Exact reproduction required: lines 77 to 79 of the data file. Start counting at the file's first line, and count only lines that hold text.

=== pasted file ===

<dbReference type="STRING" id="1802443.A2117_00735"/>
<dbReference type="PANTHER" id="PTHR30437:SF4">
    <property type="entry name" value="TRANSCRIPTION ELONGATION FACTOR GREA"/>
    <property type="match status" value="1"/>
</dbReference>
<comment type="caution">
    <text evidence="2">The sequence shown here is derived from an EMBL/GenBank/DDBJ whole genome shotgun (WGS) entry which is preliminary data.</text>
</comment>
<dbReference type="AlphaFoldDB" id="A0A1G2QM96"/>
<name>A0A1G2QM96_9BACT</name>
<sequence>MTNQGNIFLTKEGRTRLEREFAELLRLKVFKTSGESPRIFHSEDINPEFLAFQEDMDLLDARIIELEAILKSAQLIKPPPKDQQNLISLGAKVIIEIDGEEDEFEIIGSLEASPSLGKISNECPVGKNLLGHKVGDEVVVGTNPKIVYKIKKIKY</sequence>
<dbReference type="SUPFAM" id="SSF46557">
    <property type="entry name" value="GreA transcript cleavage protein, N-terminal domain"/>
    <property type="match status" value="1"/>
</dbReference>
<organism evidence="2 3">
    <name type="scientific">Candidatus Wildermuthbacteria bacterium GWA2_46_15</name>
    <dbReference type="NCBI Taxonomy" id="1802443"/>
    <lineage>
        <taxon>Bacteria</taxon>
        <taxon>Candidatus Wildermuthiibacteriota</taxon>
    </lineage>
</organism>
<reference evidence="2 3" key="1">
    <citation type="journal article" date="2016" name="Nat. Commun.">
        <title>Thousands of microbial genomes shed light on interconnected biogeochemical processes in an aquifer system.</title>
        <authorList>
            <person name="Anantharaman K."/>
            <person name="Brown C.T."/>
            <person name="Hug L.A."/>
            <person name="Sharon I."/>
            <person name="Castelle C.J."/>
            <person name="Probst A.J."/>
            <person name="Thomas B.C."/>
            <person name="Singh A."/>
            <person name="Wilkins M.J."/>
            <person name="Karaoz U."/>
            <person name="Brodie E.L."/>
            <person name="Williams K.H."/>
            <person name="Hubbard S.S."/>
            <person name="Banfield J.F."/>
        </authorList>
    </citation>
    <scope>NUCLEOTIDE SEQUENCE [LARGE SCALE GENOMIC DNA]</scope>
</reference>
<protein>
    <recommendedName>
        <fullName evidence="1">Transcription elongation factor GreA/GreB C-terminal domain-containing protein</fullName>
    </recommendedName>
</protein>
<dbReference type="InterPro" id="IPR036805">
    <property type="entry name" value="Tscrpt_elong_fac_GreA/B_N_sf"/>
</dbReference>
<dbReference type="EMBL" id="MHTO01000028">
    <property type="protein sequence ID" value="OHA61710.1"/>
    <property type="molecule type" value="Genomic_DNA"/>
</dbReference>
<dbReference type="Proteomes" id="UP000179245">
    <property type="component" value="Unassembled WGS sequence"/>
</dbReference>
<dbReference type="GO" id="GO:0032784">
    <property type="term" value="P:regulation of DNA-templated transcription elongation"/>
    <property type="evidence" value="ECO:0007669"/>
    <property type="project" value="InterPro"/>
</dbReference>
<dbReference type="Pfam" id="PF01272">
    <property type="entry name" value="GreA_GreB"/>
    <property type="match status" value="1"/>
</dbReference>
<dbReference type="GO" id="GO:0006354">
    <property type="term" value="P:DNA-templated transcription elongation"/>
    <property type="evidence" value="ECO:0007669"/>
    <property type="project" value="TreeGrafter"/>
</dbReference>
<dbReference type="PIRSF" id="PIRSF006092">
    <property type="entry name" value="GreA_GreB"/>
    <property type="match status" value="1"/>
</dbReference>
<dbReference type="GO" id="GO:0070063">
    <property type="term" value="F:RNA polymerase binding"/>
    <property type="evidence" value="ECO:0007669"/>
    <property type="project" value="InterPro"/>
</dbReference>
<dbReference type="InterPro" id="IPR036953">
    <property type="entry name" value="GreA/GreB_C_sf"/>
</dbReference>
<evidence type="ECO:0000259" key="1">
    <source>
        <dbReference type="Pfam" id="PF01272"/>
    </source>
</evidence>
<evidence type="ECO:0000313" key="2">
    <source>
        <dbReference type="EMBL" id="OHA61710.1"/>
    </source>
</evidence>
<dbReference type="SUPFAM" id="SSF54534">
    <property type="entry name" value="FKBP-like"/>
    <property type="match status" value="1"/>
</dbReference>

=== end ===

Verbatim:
    <property type="match status" value="1"/>
</dbReference>
<dbReference type="GO" id="GO:0070063">